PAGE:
Approaching Mentorship

Equally as important to deciding to seek mentorship is determining who the right mentor(s) is/are for you.  The mentor relationship is founded in trust.  They trust that you will take their counsel seriously and you must trust that they have your best interests at heart.  How should you go about finding the right partner?


Identify the gaps in your skill set

Being able to clearly articulate where you need the help is the beginning of this process.  If you are a young entrepreneur, chances are you don’t have a ton of experience in any one particular area.  That means you might have a good idea pertaining to a specific industry, but you don’t know the nuances or have enough real-world knowledge to bring it to market in the smartest way possible.

  • Action:  Put together a description of the skills or knowledge that you are seeking
      • Tip:  this list will inevitably grow, so start off with the key things that you think are important right now.


Considering candidates 

  • Long-term, but not forever
    • This is a good time to point out that when thinking of mentorship, we want to consider people that we think can be long-term advisors.  However, long-term does not mean forever.  There may be a mentor that is better suited for you in the nascent stage of your business but not necessarily as you begin to grow or mature.  It is perfectly natural to transition your mentor relationships as your business progresses through its life cycle.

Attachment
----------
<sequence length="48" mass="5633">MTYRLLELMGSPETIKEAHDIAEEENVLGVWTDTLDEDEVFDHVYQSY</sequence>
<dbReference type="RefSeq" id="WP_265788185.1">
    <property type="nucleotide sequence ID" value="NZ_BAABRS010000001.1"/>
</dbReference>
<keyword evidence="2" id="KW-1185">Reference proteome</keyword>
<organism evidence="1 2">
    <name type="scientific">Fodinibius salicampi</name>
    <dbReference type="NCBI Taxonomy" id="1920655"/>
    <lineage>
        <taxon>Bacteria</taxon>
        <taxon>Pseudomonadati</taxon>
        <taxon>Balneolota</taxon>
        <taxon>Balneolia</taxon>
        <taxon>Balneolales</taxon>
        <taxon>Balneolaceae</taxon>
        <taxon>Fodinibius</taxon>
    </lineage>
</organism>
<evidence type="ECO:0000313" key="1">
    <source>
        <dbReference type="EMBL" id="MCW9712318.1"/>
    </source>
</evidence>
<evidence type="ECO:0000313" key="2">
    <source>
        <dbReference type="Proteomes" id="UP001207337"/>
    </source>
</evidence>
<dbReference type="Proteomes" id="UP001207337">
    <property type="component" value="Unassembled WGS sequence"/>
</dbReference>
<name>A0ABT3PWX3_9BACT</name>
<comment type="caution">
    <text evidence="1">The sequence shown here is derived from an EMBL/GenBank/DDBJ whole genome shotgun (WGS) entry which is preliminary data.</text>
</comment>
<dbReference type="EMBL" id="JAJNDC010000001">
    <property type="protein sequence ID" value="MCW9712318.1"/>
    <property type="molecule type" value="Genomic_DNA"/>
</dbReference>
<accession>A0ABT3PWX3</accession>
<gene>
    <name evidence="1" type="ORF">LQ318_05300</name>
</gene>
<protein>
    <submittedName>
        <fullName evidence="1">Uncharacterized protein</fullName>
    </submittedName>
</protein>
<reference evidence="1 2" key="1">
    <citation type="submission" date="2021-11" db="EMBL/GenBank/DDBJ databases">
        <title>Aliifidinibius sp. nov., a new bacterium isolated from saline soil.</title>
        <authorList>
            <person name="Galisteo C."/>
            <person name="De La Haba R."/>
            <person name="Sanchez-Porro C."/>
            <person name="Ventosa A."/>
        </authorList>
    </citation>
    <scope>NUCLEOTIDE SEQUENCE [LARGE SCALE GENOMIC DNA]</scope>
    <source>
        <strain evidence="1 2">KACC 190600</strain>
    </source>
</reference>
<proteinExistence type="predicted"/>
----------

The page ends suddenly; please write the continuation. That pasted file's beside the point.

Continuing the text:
• Mentor by committee
    • Similar to the above-mentioned point, it is important to accept that there may not be one single mentor for you.  It might very well be that you have several mentors you can consult with depending on their areas of expertise.
  • These may be helpful questions to think about when deciding to work with a mentor:
    • Can this individual(s) help me grow as a person and entrepreneur?
    • Do they possess missing skills/knowledge that I am seeking?
    • Will they be brutally honest with me and not simply serve as a cheerleader?
    • Will they devote the appropriate amount of time to this relationship?


Getting started

As in any business relationship, I recommend establishing the parameters of the mentorship at the outset.  Work with your mentor to outline what it is you hope to achieve in working together and how you will govern your activities.  Approach it with care and with the understanding that in most cases, the mentor is not gaining anything other than the satisfaction of helping you.  The most valuable asset we possess is our time.  Any mentor that is willing to offer some of their time to your own growth as a person and entrepreneur is worthy of your full respect and appreciation.

Now get out there and accomplish great things together.

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Matthew Custage

Matthew Custage is the Senior Vice President of FUEL Partnerships and a Global Ambassador for The Startup Studio